Iran: Exploiting A Great Victory


May 27, 2016: While the U.S. has lifted most of the international sanctions on Iran, many key (to the United States) sanctions are still in place. These include continued prohibitions on Americans investing in Iran or exporting to or importing from Iran. These remaining sanctions don’t really bother Iran much because there are plenty of out sources for investments, imports and customers for exports. Inside Iran the 2015 sanctions treaty is celebrated as a great victory for Iran and a humiliating defeat for the United States. Meanwhile the Iranian Minister of Defense blames the existence of ISIL (Islamic State in Iraq and the Levant), the rebellion in Syria and violence in Iraq on the United States and Israel. This attitude is widely accepted throughout the Middle East and the Moslem world.

Iranian troops in Syria continue to take heavy casualties. That’s because these 3,000 or so volunteers are there to advise and often lead government, Hezbollah and militia units in combat. Most of the Iranian deaths (nearly 300 so far) in Syria are mentioned in Iranian media and those losses have been increasing in 2016, running at 30-40 a month. There are even more monthly losses for the thousands of foreign mercenaries Iran has recruited for the Assads. All of these are Shia, most from Lebanon but nearly as many from other countries (especially Iraq and Afghanistan). Iran has funded, armed and trained even more local militiamen in Syria, whose main duty is to defend government held territory. The presence of these Iranian troops has been a key element (along with the Russian air and logistical support) in making it possible for the government forces to push back the rebels.

Israel has made it clear that its main priority in Syria is eliminating the Iranian presence. This does not mean Israel would back any Islamic terrorist group, especially ISIL, running Syria if that meant Iran was gone. But Israel has priorities and considers Iran a more formidable threat than any Sunni Islamic terrorist group. Priority is on reducing the possibility that Iran-backed Hezbollah in southern Lebanon will start another war with Israel. A growing number of Israelis believe that Syria cannot be saved as a unified state but that peace will come only when Syria is partitioned. This is anathema to most Arabs and some are already accusing Israel of working on some secret scheme to make partition happen. Meanwhile Western nations and even Turkey agrees that Assad has to go and no Islamic terrorist groups will be allowed to replace the Assads. There is also general agreement that ISIL must be destroyed first.

In Yemen Iran is believed to continue supporting the Shia rebels but the air and naval blockade has been very effective and most, if not all, recent Iranian smuggling attempts have been detected and blocked. Cut off from material (as opposed to diplomatic and media) support the rebels are in a bad situation that is getting worse. Despite that the Yemeni Shia rebels are not defeated yet. They still hold the national capital and much of the traditionally Shia north. The Yemeni Shia never depended on Iran for much but believe once peace is made Iranian aid will return, but secretly, as it had been until the Shia seemed on the brink of victory in early 2015. Iran counts its efforts in Yemen as a success because for a small investment it caused its arch foe Saudi Arabia a lot of trouble and loss.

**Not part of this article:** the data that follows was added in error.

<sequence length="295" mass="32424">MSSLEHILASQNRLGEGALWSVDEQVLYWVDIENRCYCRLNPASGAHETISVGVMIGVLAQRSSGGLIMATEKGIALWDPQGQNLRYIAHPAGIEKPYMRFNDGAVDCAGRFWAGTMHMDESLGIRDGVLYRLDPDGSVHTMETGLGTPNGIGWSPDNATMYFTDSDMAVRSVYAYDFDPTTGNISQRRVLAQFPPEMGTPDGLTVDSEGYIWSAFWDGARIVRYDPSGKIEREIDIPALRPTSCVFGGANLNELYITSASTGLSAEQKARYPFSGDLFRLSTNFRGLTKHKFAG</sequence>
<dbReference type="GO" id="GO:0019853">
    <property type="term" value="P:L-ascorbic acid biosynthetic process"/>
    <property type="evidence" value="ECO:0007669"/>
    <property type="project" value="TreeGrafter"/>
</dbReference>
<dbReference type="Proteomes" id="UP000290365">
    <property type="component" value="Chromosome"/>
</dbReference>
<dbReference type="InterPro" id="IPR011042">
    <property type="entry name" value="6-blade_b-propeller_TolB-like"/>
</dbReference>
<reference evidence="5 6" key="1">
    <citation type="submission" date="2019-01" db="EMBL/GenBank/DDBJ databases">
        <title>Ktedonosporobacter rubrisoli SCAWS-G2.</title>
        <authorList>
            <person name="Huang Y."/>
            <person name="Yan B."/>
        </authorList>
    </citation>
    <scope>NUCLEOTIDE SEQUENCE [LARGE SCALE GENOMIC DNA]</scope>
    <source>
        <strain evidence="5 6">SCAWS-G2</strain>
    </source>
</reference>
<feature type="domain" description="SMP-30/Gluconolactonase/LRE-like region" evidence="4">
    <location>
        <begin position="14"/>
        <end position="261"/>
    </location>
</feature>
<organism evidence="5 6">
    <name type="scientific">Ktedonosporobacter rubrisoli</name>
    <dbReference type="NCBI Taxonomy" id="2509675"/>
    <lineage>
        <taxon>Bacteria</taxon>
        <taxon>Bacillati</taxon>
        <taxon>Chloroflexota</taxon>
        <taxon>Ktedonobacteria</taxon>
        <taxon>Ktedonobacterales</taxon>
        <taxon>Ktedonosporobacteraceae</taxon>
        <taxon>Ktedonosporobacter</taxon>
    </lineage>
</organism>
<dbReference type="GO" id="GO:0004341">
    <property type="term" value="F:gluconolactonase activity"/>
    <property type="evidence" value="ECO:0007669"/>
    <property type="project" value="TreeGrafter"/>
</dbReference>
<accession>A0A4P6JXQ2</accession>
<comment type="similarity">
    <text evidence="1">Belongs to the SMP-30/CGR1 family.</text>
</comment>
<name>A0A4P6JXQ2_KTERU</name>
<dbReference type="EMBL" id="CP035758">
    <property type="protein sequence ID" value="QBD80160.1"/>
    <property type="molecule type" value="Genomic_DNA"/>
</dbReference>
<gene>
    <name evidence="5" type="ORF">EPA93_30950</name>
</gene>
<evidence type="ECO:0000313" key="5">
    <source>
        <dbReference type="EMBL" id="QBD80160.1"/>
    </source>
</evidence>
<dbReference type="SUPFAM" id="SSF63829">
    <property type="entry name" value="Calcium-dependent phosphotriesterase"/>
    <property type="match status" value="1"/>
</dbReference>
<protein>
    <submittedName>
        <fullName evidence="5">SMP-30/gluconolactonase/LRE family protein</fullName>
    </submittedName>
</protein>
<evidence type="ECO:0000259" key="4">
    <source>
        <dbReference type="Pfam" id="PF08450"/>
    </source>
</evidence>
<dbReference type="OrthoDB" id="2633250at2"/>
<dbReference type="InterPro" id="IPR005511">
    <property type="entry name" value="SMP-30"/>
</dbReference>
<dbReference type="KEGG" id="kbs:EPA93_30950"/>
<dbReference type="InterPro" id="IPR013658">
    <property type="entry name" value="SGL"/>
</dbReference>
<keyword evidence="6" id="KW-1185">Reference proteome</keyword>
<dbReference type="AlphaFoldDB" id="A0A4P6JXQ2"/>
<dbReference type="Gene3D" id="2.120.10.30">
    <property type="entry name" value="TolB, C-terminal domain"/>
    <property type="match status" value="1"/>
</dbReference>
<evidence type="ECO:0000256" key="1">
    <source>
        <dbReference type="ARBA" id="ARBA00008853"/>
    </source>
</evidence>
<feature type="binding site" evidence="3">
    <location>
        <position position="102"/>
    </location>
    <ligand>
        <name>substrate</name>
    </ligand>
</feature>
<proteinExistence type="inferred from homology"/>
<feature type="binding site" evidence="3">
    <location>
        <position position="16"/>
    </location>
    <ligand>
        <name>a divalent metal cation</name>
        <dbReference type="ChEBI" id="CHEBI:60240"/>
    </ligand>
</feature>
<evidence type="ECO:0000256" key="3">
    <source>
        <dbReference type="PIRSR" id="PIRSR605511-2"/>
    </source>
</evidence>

May 26, 2016: The government has apparently made peace with the Gaza based Palestinian Islamic Jihad terrorist group and has agreed to supply the group with $70 million to help with attacks against Israel and efforts to take control of Gaza. Over the last two years Iran has feuded with the largely Sunni Islamic Jihad over support for the Syrian Shia government’s battle with Syrian Sunnis (who are the majority there). Apparently Islamic Jihad and Iran have agreed to disagree over Syria. Iran remains at odds with Hamas, the larger Islamic terrorist group that has run Gaza since 2007, especially since Hamas has openly sided with Saudi Arabia against Iran. This renewed support for Islamic Jihad is seen as part of an effort to replace Hamas with a more violent and pro-Iran group. Before 2011 Islamic Jihad was known as an Iran backed terror group that had long been opposed to Hamas rule in Gaza. Islamic Jihad has been threatening armed rebellion against Hamas because of perceived Hamas treason against Islam. Islamic Jihad gets away with this because it continued to maintain some connections with Iran. Islamic Jihad takes credit for continued rocket attacks that violate Hamas ceasefire agreements with Israel. This aggression is believed Iran inspired and meant to goad Israel into attacking Gaza again. Such an attack would force Hamas to try to defend Gaza which would cause heavy Hamas casualties and make it easier for Islamic Jihad to oust Hamas by force. Many in Hamas see this as an effort by Iran to weaken Hamas, because Hamas began openly supporting the Syrian rebels in late 2013 and Iran showed its displeasure by cutting aid. That cost Hamas over a million dollars a month in Iranian cash and caused a lot of internal dissent. Some Hamas men have gone to Syria to fight and Hamas was trying to work out some kind of deal that would allow them to maintain support from both Iran and the Sunni Arab oil states that fund and arm many of the Syrian rebels. Hamas long believed it could resume taking aid from Iran without losing the even larger amounts of aid it gets from Gulf oil states. But Iran and Saudi Arabia have made it clear that the Sunni Hamas has to decide.

May 25, 2016: A Russian shipyard has obtained a billion dollar order from Iran for five offshore oil drilling platforms for use in the Persian Gulf.

May 24, 2016: Russia has halted delivery of S-300 anti-aircraft missile systems because Iran was not making payments as agreed on. In late 2015 the long delayed (since 2007) S-300 deliveries resumed. Iran was to have all five S-300 batteries operational by 2017. The S-300 version Iran is receiving can use the latest S-300 missiles with a range of 200 kilometers. The new contract was signed in October 2015 and Russia expects to be the major supplier of weapons to Iran now that sanctions are lifted. Russia and Iran settled disputes over the 2007 S-300 contracts and three S-300 batteries have already arrived before the current halt. Each S-300 battery has a long-range search radar to detect targets and 6-8 launcher vehicles (each carrying four or two missiles).